more about the mill; however, the quality of their voices and what they had to say was so inspiring, they found their way into the
music as well. The final compositions then, use the various mill recordings as a sort of percussion sound track, samples of the
students’ music, and snippets of the interviews together with my own writing. This collection of compositions was
later included on the 'Magic Stones' CD released on the
Celtic Connection (2001)
The music on this CD came about as the result of a community arts project that took place in the Borough of Ballymoney as part of its
Celtic Connection Festival. From October 1999 through to May 2000, I worked as artistic director on a programme of
events involving a wide range of the local community and involving practitioners from the worlds of dance, music, storytelling and the
visual arts culminating in a performance for the festival's grand finale.
Together with artists Anthea McWilliams and Jill Burns (dance), Willie Drennan (storytelling) and Ken Parker (visual arts)
we all worked on a series of residencies with various sections of the local community in preparation for the event. Each
artist lead their own residency encouraging people to explore local themes and devise material for the end of festival
performance. The result was an evening of music, storytelling and dance that took place in the town's main performance
venue, transformed by the work of both the visual artists and designer Janet Hackney who had been working on a stunning backdrop
for the occasion.
Entitled 'Celtic Connection', the performance brought the audience back to the time when the first visitors came to the island of
Ireland. The story was told of a land, naturally wild, but in harmony with itself: a place already full of its own rhythms
and music, not played by people, but inherent in the landscape. In the narrative, when the first visitors arrive
they are in awe of what they see and hear and make their way along the rivers and streams into the forests to settle and build their homes.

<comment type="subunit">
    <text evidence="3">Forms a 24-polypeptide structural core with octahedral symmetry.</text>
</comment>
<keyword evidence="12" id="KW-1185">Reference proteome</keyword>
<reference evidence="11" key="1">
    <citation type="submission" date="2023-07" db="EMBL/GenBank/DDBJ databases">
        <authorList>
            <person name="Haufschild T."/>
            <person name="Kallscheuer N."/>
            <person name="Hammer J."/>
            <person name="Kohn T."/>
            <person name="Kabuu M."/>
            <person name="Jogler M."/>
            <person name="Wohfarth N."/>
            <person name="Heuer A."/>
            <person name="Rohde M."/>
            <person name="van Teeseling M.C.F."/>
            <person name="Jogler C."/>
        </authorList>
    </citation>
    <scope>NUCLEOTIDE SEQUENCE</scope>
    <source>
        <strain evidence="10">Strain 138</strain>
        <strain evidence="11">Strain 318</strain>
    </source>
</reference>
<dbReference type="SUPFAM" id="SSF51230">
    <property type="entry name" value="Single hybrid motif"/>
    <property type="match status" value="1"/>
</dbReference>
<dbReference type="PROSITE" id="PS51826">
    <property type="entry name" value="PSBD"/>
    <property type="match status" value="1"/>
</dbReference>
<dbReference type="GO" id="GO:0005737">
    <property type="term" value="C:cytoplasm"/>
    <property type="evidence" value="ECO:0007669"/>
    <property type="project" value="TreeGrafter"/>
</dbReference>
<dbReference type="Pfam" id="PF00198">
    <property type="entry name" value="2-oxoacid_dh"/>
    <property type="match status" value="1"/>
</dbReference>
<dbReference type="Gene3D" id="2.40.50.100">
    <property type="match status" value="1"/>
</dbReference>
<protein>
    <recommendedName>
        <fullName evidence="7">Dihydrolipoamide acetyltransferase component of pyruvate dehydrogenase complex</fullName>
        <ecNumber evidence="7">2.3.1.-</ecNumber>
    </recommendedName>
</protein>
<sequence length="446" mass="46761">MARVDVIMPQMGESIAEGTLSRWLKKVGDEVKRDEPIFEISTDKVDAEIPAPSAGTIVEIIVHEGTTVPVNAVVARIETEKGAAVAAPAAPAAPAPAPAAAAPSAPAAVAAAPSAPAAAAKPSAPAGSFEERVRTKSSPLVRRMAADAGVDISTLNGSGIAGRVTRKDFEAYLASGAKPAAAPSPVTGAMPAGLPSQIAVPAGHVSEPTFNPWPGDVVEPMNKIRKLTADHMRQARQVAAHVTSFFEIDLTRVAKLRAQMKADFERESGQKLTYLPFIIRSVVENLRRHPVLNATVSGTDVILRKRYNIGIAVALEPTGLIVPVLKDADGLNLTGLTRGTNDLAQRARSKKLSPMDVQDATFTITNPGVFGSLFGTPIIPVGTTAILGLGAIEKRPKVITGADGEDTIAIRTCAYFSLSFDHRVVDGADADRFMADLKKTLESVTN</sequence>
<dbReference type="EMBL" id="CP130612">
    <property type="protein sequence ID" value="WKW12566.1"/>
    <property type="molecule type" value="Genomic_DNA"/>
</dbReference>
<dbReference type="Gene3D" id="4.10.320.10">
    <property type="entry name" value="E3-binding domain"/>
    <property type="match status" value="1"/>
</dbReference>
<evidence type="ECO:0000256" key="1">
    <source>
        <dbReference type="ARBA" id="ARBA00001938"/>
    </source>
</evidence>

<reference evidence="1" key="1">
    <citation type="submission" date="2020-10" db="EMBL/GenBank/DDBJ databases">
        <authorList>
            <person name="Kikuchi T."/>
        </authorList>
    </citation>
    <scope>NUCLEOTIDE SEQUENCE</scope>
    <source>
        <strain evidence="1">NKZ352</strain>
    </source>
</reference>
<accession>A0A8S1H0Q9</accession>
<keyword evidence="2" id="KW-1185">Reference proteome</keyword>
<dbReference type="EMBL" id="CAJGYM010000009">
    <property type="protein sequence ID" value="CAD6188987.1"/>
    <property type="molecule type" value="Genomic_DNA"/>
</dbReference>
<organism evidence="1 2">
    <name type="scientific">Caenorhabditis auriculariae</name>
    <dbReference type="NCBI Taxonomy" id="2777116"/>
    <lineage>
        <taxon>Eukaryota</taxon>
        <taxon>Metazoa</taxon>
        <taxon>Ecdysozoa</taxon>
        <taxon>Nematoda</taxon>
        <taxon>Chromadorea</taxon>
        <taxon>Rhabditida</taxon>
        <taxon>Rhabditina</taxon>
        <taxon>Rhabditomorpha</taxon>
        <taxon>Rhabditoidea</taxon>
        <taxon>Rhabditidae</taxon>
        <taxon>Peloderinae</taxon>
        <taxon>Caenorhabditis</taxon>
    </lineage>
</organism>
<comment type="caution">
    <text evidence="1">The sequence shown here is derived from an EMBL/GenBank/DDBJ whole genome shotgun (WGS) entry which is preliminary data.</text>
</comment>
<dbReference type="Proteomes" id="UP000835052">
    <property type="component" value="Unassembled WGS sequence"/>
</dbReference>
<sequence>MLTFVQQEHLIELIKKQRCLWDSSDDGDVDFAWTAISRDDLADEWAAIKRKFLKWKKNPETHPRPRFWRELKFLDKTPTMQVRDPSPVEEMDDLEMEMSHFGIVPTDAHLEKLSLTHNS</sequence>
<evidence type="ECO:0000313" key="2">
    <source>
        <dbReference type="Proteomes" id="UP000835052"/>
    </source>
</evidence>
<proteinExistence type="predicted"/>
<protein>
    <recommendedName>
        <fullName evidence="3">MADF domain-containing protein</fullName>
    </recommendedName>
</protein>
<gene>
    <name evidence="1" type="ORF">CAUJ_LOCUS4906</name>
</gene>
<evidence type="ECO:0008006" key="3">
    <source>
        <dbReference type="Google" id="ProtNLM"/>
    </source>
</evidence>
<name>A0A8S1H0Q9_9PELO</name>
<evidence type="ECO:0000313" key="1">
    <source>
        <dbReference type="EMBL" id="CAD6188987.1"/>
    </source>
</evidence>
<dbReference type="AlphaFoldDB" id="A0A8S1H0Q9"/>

There, they hear the ancient rhythms: in the trees, in the rivers and rebounding from the sky. They pursue the rhythms
and try to catch them so as to understand them but the wind always appears to keep them at a distance. Through the music and
dance, the performance piece relayed how these ancient beings sought to become one with this beautiful land and its inspiring
Also part of the evening's programme were a number of special guests from Counties Antrim and Cork, including the Bantry Musicians with
dancer Kathryn Fplanger, the Dalriada School of Irish Dance, the Dalriada Traditional Music Group, the Loughgiel Dancers, the
Monkstown Mossley Pipe Band, Pat Speight and the Vow Accordion Band. Between them they presented a varied programme of more
traditional music and dance, and two of these performances are also included on the CD.
Carving Up Time (2001)
The music on this CD is written for jazz quartet with the addition of electronics and other sound recordings. Based around
the line-up of trombone, saxophone, double bass and drums, the music is the result of two recording sessions that I thought went well
together when put side by side.
The first was recorded in an old farmhouse outside Breda, in the Netherlands, in November 1997 and features Frank van der Kooij (sax),
Henk de Laat (double bass) and Oscar Schultz (percussion). Frank and I had been threatening to do something together for a
long time and eventually we took the plunge. It was decided that I would write the music and he would sort out the recording
venue, musicians, sound engineer and accommodation. It seemed like a good deal to me!